In the past few months, violence in the workplace has escalated to levels practically unheard of until now. The pandemic over the past two years is considered the main cause of people’s frustrations, which is likely. The pandemic is simply a name applied to represent all that went with it, such as lockdowns, loss of work and salary, having to wear masks and plastic gloves, watching cities burned and destroyed, and dealing with personal tragedies when loved ones died.
It is also a lack of respect for others who are in the same situation. The outcome is more violent crime, even at the workplace. For some workers, physical assaults on the job are not what they signed up for and they may suffer trauma from these violent events.
An ABC News article, posted on December 10, 2021, stated that 85 percent of 5,000 flight attendants had encountered unruly passengers, along with 17 percent of them personally assaulted while on the job. Over 2021, there were 5,114 unruly passengers and a total of 3,710 cases of people unwilling to wear a mask. Penalties were applied to 239 cases out of 973 investigations, according to the article.
In such close quarters as an airline cabin, especially when 30,000 miles above the ground, it is hard to get out of the way, especially when things get violent. One unruly drunk male passenger found himself tied up with duct tape by other passengers after he had a physical run-in with three flight attendants on a Frontier Airlines flight. Aside from any physical encounters, it can be easy to understand when workers have suffered such events, that trauma would also be an outcome of such events.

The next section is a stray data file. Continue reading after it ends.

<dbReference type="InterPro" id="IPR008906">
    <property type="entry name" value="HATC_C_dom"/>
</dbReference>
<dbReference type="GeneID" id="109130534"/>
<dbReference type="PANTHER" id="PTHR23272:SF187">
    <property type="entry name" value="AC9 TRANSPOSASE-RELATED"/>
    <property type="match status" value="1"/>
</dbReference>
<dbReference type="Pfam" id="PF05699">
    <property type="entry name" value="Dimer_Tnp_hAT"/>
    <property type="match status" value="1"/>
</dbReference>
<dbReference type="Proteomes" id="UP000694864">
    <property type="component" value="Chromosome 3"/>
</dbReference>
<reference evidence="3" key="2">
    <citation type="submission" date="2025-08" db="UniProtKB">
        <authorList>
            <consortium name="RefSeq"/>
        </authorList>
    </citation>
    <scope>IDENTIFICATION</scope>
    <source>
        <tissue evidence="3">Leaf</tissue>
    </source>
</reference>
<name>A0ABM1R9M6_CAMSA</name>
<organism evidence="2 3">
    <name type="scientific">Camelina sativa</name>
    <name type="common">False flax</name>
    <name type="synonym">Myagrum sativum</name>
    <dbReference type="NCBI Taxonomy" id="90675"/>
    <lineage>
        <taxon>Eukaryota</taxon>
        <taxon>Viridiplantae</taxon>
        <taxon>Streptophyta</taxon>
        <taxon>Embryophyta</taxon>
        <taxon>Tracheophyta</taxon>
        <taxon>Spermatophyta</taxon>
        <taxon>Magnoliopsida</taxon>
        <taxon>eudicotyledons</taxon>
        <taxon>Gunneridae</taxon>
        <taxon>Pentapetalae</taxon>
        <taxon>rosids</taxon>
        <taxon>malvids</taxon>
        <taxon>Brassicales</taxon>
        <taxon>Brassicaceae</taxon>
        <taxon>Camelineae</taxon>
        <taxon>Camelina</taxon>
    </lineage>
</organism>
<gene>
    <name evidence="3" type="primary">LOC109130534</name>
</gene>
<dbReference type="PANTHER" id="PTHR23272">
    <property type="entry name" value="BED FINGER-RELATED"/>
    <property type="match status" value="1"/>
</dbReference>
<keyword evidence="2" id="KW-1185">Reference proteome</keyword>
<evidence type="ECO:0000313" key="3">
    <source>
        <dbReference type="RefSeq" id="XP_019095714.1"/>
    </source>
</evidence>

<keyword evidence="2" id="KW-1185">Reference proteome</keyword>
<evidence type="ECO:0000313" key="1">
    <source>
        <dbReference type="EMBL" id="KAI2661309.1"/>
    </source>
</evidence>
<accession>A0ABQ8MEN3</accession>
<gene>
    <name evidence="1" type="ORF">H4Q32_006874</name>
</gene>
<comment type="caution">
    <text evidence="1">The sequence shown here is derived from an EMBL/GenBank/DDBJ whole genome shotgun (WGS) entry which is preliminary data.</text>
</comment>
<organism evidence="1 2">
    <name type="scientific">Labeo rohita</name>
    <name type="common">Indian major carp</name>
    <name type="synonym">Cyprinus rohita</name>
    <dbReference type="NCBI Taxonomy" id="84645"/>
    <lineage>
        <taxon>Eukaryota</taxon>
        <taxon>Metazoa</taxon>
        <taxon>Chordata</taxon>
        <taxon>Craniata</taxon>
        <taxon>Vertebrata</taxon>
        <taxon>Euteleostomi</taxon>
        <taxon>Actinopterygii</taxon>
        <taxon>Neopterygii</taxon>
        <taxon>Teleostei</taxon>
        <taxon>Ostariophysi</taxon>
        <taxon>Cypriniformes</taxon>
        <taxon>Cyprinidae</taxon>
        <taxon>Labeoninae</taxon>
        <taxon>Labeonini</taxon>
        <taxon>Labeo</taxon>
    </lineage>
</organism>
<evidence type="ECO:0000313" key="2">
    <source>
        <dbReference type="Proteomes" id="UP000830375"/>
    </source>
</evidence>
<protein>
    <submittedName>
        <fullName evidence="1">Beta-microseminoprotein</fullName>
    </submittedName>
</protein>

For police officers and even firefighters, going out each day to answer public calls for help can lead to assaults on officers and even death. Since January 1, 2022, 24+ police officers have been shot, including three who were killed while on patrol, along with one off-duty officer caught up amid a robbery, who also died of gunshot wounds. In 2021, 62 died on duty by a firearm, according to ABC News.
Firefighters face tremendous risks while putting out house and field fires but rarely think about getting shot to death as a part of their job. In Stockton, California, a firefighter was shot and killed while responding to a dumpster fire call during January 2022, according to an LA Times news article. Other firefighters present during that time could also suffer trauma when they now must also think about watching their backs while fighting fires.
While Arizona police officers and firefighters have had trouble getting workers’ compensation coverage for trauma, stress, and post-traumatic stress disorder (PTSD) in past years, cases are now reviewed with better outcomes. If you have suffered any work-related trauma, call an Arizona workers’ compensation attorney to get help with your case.
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